When you're looking for stocks to add to your IRA, one of the things you should consider is --

Oh geez, just stop.


This IRA stuff. You're going to do the whole stupid asset allocation discussion again, aren't you?

Actually, no, there's something different I want to talk about. But what if I were? Why shouldn't I?

Because it's boring. I mean, we've heard it already. I've already stuffed my IRA full of different stocks. I've got my big name: Cash-cow pharma stocks that crank out dividends like Pfizer (NYSE: PFE) and consumer stuff like the Clorox (NYSE: CLX) bleach guys and I'm reinvesting the dividends in all of them so they keep piling up.

Yeah, but --

And I've got international stocks like ABB (NYSE: ABB) that give me exposure to plays like the whole Indian infrastructure thing that's supposed to be huge soon, and China Green Agriculture (NYSE: CGA) to ride the China wave, and small cap gems like that company that uses the bombs or whatever to do metalworking -- Dynamic Materials (Nasdaq: BOOM).

I don't think it's bombs exactly, but yeah, Dynamic Materials is a great company. But you're not listening --

I mean, I've got it covered. I've heard it all from you before. It's old.

OK, then let me ask you a new question: Why?

Why what?

Why are you doing all this? All this research and investing and saving and asset allocating? What's it for?

What is this, a trick question? I'm investing my IRA because I'm saving for retirement, smart guy.

Yeah, but why? What are you going to do when you're retired?

What do you care? Maybe I'll buy a Buick and move to Florida and spend all day driving around at half the speed limit. So what?

I don't think you need a seven-figure investment account for that unless you're planning on a really nice Buick. But I think this is actually a really important question. Why do all this work?

Here, let me go into lecture mode for a bit. See, a lot of people who do some saving for retirement could do a lot better. But they don't, and I think that's because for them it's a chore. They contribute to their 401(k) because their company's benefits office or their spouse or whoever kind of browbeat them into it, or because their company has auto-enrollment and it just kind of happened.

Maybe they put a little money into their IRAs every few years, but they do it because they feel guilty, or because they hear how little Social Security pays and they feel like they should be doing something.

But feeling like you should be doing "something" isn't really motivating.

Why planning your retirement now -- even a little bit -- can make a huge difference
In the new issue of Rule Your Retirement, available online at 4 p.m. Eastern Time today, lead advisor Robert Brokamp talks about some recent research around motivation and how it applies to retirement.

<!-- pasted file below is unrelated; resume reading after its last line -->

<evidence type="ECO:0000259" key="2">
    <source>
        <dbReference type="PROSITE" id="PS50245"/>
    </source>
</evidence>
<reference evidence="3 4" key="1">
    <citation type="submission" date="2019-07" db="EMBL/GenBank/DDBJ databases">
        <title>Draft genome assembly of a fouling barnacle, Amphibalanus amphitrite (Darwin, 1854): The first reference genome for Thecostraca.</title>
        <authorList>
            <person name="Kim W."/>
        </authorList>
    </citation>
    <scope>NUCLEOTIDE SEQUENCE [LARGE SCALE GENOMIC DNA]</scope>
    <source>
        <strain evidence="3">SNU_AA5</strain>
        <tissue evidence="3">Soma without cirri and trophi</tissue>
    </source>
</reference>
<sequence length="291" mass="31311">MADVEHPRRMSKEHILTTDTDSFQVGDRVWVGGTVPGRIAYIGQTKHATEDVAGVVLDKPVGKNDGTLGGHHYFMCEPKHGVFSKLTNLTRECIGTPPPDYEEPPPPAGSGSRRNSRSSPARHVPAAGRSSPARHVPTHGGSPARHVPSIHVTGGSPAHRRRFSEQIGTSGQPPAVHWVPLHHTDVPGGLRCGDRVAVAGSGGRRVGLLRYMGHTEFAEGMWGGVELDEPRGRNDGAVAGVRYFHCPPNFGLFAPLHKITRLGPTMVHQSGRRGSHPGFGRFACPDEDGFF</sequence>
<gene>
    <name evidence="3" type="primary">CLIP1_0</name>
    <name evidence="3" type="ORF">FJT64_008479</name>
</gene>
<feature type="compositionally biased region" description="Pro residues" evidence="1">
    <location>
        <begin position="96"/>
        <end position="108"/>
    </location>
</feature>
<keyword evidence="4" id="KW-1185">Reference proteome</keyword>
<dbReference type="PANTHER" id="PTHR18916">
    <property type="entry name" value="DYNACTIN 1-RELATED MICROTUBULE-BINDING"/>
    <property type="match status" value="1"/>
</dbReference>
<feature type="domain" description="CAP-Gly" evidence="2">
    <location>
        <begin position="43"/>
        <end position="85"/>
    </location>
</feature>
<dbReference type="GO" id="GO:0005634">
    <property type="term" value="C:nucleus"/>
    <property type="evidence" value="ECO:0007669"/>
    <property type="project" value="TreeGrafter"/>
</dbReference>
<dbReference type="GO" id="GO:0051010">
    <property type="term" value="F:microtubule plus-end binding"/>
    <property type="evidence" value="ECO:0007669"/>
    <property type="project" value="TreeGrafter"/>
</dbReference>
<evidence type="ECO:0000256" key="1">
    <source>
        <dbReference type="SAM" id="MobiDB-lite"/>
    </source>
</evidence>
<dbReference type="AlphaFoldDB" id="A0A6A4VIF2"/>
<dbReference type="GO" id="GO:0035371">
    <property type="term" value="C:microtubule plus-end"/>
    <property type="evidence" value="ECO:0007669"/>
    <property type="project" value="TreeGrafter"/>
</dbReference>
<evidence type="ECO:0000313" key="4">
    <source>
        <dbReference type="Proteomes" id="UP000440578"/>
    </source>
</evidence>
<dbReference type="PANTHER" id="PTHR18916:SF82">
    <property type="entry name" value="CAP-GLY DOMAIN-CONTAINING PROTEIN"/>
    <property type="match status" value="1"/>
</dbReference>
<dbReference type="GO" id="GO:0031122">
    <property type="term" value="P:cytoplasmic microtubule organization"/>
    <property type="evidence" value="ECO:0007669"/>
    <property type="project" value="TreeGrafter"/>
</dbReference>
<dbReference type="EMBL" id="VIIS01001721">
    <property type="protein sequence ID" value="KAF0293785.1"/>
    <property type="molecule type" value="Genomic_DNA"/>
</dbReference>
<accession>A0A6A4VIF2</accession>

It makes sense that you're more likely to achieve a goal if you have a clear vision of it, right? The trick, as Robert points out, is to make that vision motivating. What would make a great retirement for you? I mean, after the two months of sitting around doing nothing. What do you want to do that you don't have time to do now?

If you play your cards right you could have 20 or more years of good health after you retire. What are you going to fill that time with? What kind of life would get you bounding out of bed in the morning, every single day?

Sit and think about this for a little while. Because the more compelling your vision is, the more likely you are to stay motivated to do the work to actually get there.

This stuff may sound a little wifty, but it's likely to make a much bigger difference in the quality of your retirement than whether you had the foresight to buy a growth stock like Hansen Natural (Nasdaq: HANS) early enough to make big money, or whether Yum! Brands (NYSE: YUM) will turn out to be a hot Chinese growth story.

Seriously, if you've ever had a moment of feeling like retirement investing is a drag (and who hasn't?), take some time to put together a clear, exciting vision of your post-work future. If you'd like some help getting started, check out Robert's article -- he talks in detail about some of the key concepts behind motivation, which gave me a great starting point for my own trip through this exercise.

Rule Your Retirement is a paid service, but you can check out Robert's article -- and the rest of the new issue, and all of the service's other great features -- for 30 days, completely free of charge. Just click here to get started.